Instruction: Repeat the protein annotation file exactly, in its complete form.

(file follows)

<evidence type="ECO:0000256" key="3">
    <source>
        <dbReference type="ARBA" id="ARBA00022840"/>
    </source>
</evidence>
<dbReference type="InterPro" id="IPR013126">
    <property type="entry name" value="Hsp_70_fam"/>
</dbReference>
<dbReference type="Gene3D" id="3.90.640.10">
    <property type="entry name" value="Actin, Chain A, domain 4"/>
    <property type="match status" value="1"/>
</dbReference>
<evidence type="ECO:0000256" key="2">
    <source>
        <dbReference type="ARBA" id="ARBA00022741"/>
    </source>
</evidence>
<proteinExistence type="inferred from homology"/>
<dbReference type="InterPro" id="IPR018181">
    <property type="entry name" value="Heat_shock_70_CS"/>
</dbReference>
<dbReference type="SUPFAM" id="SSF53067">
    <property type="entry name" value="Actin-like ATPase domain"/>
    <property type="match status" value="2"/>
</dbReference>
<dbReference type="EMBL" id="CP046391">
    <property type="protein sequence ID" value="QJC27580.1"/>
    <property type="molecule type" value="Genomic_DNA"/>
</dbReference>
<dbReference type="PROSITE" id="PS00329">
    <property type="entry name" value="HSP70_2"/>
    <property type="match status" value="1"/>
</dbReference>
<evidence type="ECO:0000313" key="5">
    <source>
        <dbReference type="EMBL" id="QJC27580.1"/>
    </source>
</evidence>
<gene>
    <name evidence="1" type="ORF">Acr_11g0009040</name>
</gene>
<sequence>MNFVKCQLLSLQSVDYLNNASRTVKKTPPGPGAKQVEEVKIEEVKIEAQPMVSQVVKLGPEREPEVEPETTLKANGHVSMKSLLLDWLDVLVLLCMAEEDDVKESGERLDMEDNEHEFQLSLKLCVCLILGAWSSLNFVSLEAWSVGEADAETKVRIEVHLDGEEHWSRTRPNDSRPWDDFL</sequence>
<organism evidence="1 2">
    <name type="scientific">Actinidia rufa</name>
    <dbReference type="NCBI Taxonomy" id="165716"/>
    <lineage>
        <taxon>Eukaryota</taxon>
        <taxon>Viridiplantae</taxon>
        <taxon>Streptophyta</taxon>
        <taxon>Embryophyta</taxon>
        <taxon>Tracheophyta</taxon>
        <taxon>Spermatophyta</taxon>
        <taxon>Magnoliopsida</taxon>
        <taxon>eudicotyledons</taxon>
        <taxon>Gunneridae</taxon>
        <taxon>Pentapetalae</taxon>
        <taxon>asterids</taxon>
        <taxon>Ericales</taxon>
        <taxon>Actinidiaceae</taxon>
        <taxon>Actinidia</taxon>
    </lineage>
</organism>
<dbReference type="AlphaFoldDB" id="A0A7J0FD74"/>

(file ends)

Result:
<evidence type="ECO:0000256" key="3">
    <source>
        <dbReference type="ARBA" id="ARBA00022840"/>
    </source>
</evidence>
<dbReference type="InterPro" id="IPR013126">
    <property type="entry name" value="Hsp_70_fam"/>
</dbReference>
<dbReference type="Gene3D" id="3.90.640.10">
    <property type="entry name" value="Actin, Chain A, domain 4"/>
    <property type="match status" value="1"/>
</dbReference>
<evidence type="ECO:0000256" key="2">
    <source>
        <dbReference type="ARBA" id="ARBA00022741"/>
    </source>
</evidence>
<proteinExistence type="inferred from homology"/>
<dbReference type="InterPro" id="IPR018181">
    <property type="entry name" value="Heat_shock_70_CS"/>
</dbReference>
<dbReference type="SUPFAM" id="SSF53067">
    <property type="entry name" value="Actin-like ATPase domain"/>
    <property type="match status" value="2"/>
</dbReference>
<dbReference type="EMBL" id="CP046391">
    <property type="protein sequence ID" value="QJC27580.1"/>
    <property type="molecule type" value="Genomic_DNA"/>
</dbReference>
<dbReference type="PROSITE" id="PS00329">
    <property type="entry name" value="HSP70_2"/>
    <property type="match status" value="1"/>
</dbReference>
<evidence type="ECO:0000313" key="5">
    <source>
        <dbReference type="EMBL" id="QJC27580.1"/>
    </source>
</evidence>
<gene>
    <name evidence="1" type="ORF">Acr_11g0009040</name>
</gene>
<sequence>MNFVKCQLLSLQSVDYLNNASRTVKKTPPGPGAKQVEEVKIEEVKIEAQPMVSQVVKLGPEREPEVEPETTLKANGHVSMKSLLLDWLDVLVLLCMAEEDDVKESGERLDMEDNEHEFQLSLKLCVCLILGAWSSLNFVSLEAWSVGEADAETKVRIEVHLDGEEHWSRTRPNDSRPWDDFL</sequence>
<organism evidence="1 2">
    <name type="scientific">Actinidia rufa</name>
    <dbReference type="NCBI Taxonomy" id="165716"/>
    <lineage>
        <taxon>Eukaryota</taxon>
        <taxon>Viridiplantae</taxon>
        <taxon>Streptophyta</taxon>
        <taxon>Embryophyta</taxon>
        <taxon>Tracheophyta</taxon>
        <taxon>Spermatophyta</taxon>
        <taxon>Magnoliopsida</taxon>
        <taxon>eudicotyledons</taxon>
        <taxon>Gunneridae</taxon>
        <taxon>Pentapetalae</taxon>
        <taxon>asterids</taxon>
        <taxon>Ericales</taxon>
        <taxon>Actinidiaceae</taxon>
        <taxon>Actinidia</taxon>
    </lineage>
</organism>
<dbReference type="AlphaFoldDB" id="A0A7J0FD74"/>